1 Miss Bennet still looked all amazement.
2 Elizabeth lifted up her eyes in amazement, but was too much oppressed to make any reply.
3 It amazes me, I confess; for, certainly, there can be nothing so advantageous to them as instruction.
4 Mrs. Bennet, all amazement, though flattered by having a guest of such high importance, received her with the utmost politeness.
5 But this idea was soon banished, and her spirits were very differently affected, when, to her utter amazement, she saw Mr. Darcy walk into the room.
6 It soon led to another; and Mrs. Bennet found, with amazement and horror, that her husband would not advance a guinea to buy clothes for his daughter.
7 I must not, however, neglect the duties of my station, or refrain from declaring my amazement at hearing that you received the young couple into your house as soon as they were married.
8 With amazement did she first understand that he believed any apology to be in his power; and steadfastly was she persuaded, that he could have no explanation to give, which a just sense of shame would not conceal.
9 Her uncle and aunt were all amazement; and the embarrassment of her manner as she spoke, joined to the circumstance itself, and many of the circumstances of the preceding day, opened to them a new idea on the business.
10 Elizabeth made no answer, and took her place in the set, amazed at the dignity to which she was arrived in being allowed to stand opposite to Mr. Darcy, and reading in her neighbours' looks, their equal amazement in beholding it.
11 Elizabeth made no answer, and took her place in the set, amazed at the dignity to which she was arrived in being allowed to stand opposite to Mr. Darcy, and reading in her neighbours' looks, their equal amazement in beholding it.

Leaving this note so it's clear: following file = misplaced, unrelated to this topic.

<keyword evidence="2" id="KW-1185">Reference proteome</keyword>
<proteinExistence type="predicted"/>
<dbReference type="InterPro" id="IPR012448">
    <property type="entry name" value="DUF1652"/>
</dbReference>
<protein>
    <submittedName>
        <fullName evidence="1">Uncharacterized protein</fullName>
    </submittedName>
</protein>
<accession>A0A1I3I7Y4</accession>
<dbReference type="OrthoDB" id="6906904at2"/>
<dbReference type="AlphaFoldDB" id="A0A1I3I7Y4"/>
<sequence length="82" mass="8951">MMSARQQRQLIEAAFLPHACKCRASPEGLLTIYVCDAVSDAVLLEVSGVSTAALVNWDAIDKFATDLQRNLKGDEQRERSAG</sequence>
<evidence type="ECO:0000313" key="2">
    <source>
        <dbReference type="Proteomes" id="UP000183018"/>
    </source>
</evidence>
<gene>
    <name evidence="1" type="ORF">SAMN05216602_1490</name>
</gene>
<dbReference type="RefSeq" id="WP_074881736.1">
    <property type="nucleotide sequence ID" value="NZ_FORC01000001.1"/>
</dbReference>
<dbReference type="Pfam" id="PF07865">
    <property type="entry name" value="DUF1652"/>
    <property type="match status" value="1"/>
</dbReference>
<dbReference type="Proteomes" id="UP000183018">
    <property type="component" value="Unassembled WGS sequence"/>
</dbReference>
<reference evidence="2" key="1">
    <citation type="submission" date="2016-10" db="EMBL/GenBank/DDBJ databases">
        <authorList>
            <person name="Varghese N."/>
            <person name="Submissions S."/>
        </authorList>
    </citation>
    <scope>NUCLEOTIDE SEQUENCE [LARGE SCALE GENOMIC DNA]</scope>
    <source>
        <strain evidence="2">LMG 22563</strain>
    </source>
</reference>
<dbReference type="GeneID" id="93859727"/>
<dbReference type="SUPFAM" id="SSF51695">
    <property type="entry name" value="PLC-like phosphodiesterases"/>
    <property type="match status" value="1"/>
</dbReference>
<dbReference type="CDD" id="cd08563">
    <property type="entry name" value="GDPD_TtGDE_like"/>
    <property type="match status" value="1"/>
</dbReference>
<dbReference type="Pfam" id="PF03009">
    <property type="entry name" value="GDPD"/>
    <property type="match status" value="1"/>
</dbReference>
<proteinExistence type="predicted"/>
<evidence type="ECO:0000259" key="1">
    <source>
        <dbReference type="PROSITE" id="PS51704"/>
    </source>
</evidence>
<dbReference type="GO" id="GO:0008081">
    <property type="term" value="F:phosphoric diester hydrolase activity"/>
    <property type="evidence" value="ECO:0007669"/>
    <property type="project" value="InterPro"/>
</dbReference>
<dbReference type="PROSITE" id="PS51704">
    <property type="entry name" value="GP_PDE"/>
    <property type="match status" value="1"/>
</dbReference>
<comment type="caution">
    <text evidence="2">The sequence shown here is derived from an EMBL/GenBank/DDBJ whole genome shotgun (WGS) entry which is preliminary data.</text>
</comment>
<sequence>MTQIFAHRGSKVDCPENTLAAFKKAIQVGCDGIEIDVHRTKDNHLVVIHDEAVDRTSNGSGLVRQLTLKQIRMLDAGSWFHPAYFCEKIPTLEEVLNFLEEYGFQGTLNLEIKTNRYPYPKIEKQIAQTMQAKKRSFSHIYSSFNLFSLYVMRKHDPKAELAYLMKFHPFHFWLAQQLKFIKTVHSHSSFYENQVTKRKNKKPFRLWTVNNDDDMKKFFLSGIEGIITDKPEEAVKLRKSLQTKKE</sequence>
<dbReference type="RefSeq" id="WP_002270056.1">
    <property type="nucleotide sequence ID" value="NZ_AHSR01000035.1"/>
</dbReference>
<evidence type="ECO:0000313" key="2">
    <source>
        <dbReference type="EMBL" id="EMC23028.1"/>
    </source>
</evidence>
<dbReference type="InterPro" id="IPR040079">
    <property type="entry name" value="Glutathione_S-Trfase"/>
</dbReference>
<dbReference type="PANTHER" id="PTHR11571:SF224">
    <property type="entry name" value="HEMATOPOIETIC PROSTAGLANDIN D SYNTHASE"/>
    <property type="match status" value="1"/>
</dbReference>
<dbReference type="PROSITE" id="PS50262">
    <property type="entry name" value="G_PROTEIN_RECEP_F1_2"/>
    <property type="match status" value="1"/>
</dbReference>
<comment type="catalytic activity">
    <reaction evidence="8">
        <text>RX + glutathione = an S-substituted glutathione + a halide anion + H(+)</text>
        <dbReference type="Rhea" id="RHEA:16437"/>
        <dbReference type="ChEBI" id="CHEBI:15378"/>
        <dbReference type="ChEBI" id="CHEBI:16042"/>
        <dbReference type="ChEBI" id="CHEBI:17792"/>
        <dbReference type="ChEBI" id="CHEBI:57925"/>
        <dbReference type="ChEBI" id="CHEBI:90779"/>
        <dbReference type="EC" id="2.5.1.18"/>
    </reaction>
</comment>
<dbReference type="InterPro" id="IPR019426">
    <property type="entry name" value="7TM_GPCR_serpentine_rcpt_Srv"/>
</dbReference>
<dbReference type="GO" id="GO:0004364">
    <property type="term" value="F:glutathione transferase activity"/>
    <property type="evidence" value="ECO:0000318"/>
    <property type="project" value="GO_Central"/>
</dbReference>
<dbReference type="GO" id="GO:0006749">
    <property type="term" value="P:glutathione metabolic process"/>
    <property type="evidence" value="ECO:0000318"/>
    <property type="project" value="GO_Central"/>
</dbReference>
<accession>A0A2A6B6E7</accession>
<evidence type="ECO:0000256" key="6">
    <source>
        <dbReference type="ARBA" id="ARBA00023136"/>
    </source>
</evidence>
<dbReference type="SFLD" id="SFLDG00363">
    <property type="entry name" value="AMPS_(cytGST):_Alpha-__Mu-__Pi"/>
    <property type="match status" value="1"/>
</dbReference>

12 Elizabeth, having rather expected to affront him, was amazed at his gallantry; but there was a mixture of sweetness and archness in her manner which made it difficult for her to affront anybody; and Darcy had never been so bewitched by any woman as he was by her.
13 She was quite amazed at her own discomposure; but amongst other causes of disquiet, she dreaded lest the partiality of the brother should have said too much in her favour; and, more than commonly anxious to please, she naturally suspected that every power of pleasing would fail her.
14 Amazed at the alteration of his manner since they last parted, every sentence that he uttered was increasing her embarrassment; and every idea of the impropriety of her being found there recurring to her mind, the few minutes in which they continued were some of the most uncomfortable in her life.